I know a guy who went to a community college for a year or two and then was accepted at Boston College (considered a desirable school where I was from). His diploma says “BC” on it, and that’s all that matters!

Yeah, that’s true, and I console myself that way, but the prestige aspect isn’t really what bothers me. What bothers me is that I’m missing out on a stimulating college experience. The one I’m going to now is little more than a commuter college. Almost all the students are locals, no one really cares about their education other than to get a better job, the admission standards are about as low as it gets. Music scene? HA! Artistic scene? HA! Political scene? HA! This campus is flat-out culturally barren, and… and… gah!

I deserve better than this!

Golly, suddenly affirmative action isn’t looking so bad after all…

You can thank GW Bush and your lovely legislature, which looked up from their periodic feedings at the lobby trough and IMHO unlawful redistricting activities to abolish affirmative action admissions and replace it with the top 10% criterion. Maybe if the old system had been in place there’d have been a spot for you at your first choice.

Arlington, eh? You can always head over to Deep Ellum for the music scene if you need to. Quit yer whining.

Or maybe there wouldn’t be.

CaptBushido:

You know, I sorta understand where you’re coming from.

I transferred to UT from - believe me - a lesser university because I had no idea where to go initially, and the school I came from was a bad choice. I often wish I had gone to UT right off the bat, because I would’ve had a different experience.

But that doesn’t guarantee it would’ve been BETTER, just different.

I know it’s hard to have to delay the experience that you really desire, but Austin, the parties, 6th Street, football, stimulating students, the classes, the profs, etc. will all still be there when ou get there. And you aren’t alone by any stretch. Keep your chin up, get the silly-ass freshman year basics out of the way at the community school, and don’t make the mistake of letting your college GPA falter.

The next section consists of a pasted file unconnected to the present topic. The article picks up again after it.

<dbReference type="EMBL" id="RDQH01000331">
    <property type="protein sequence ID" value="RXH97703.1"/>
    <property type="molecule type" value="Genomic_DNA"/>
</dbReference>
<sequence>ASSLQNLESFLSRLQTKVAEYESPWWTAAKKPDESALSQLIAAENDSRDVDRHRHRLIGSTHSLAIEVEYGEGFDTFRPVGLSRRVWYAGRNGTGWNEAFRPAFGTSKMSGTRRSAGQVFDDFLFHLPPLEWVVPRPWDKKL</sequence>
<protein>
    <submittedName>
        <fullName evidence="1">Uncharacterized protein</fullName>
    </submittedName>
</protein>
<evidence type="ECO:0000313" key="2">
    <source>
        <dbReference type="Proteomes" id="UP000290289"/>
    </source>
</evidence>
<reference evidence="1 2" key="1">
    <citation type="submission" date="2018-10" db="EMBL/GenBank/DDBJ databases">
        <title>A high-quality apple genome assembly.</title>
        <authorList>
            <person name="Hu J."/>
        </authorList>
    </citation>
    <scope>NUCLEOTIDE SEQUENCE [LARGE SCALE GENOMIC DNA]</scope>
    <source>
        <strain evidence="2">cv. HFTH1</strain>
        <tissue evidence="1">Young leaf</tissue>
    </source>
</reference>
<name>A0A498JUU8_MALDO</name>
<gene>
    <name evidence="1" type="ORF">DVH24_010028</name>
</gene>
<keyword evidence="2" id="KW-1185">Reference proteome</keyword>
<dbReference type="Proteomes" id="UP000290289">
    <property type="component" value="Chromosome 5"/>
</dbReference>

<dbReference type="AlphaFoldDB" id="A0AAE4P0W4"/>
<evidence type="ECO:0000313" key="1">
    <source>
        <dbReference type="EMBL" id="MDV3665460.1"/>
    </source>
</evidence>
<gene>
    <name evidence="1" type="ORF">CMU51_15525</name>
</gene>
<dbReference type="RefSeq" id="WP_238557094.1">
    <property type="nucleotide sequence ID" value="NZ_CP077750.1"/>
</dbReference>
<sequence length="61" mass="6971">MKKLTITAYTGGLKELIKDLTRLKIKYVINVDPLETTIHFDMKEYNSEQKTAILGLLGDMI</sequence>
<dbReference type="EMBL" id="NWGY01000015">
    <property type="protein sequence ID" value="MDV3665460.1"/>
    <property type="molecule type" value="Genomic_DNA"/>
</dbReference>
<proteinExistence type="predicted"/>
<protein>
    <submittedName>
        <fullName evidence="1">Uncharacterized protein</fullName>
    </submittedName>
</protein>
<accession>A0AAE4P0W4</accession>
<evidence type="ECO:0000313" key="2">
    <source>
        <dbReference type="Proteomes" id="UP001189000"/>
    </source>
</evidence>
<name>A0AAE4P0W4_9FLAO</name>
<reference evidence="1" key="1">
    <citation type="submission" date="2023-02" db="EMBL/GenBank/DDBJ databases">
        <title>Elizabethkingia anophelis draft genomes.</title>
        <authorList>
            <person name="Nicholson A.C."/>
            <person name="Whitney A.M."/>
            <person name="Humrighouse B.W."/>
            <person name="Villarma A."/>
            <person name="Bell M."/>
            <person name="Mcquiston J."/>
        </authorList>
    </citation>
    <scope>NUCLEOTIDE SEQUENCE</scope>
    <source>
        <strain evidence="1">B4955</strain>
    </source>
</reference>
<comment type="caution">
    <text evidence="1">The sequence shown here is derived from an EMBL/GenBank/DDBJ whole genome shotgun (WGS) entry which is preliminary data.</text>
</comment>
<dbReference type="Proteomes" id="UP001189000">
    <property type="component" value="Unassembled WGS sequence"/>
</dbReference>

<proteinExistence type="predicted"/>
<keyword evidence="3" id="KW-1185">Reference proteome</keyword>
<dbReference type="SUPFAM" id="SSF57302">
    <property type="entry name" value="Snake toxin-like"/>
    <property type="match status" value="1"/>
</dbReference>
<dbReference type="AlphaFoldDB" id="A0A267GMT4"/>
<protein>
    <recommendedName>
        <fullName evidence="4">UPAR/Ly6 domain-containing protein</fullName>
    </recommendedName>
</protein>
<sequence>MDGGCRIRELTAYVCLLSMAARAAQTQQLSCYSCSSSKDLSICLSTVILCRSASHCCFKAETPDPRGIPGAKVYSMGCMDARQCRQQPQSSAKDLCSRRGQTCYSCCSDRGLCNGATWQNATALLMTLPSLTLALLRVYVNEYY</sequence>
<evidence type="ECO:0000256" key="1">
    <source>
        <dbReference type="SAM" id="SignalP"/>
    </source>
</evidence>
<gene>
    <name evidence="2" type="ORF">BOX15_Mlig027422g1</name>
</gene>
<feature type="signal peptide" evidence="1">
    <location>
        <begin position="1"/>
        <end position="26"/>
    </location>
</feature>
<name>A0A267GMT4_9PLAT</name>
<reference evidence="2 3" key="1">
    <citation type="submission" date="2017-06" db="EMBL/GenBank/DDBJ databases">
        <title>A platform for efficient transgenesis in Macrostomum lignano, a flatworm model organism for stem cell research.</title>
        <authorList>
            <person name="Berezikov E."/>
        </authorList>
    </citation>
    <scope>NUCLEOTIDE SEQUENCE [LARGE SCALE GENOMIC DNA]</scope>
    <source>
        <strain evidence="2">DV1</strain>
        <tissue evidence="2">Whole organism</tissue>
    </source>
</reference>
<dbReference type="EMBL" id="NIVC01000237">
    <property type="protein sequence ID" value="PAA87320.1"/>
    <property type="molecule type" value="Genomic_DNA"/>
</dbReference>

You don’t mention volunteer activities or extracirriculars, and that may have been the deciding factor between you and someone else with equally outstanding test scores and class placement.

But, overall, I think that you’ve learned a valuable lessen that will serve you well. And one that alot of your age group won’t figure out til much later: that is, don’t make the mistake of taking your eyes off the prize, even if the grunt work that gets you there sucks. Cuz as you now know, the temporary pain of having to do what you don’t want to do is lesser than the regret of screwing yourself because you did the stuff you didn’t want to do poorly. (Does that make sense?)

In the end, this will all work out fine, and you will love UT that much more.

Oh, and there’s stupid, insipid, boring people at UT, too. So don’t be thinking it’s ALL nirvana!!! :smiley:

Heh, thanks for the input, and good job on figuring out exactly where I had in mind, although it’s not that difficult.

…well I could have been talking about A&M… HAH! :rolleyes:

You complained about a music scene. You obviously weren’t talking about College Station.

Otto:

I’m not sure that the law was written as a way to get around Affirmative Action admissions (which I’m in favor of, BTW).

If I recall, the 10% rule was an attempt to limit UT @ Austin admissions, in general. UT, as you know, is HUGE. IIRC, this law was a way to limit admissions to Texas’ premiere school. (And, I’m sure, control the number of applications and the associated costs of processing them.) UT can’t possibly accept everyone who applies, even though it’s a public university. And kids in Texas can still attend any number of other public there, they just can’t ALL go to UT at Austin. Hell, when I was there, it was 50,000 students, and that was in 1989!

And, again IIRC, this law went into effect before the outcome of the UT Law School admissions lawsuit that ended affirmative action admissions in Texas.

Now you have a year to learn how to apply yourself.

Are there January admissions? A lot of students drop out of university after their first term, so many universities let in a few more students in January.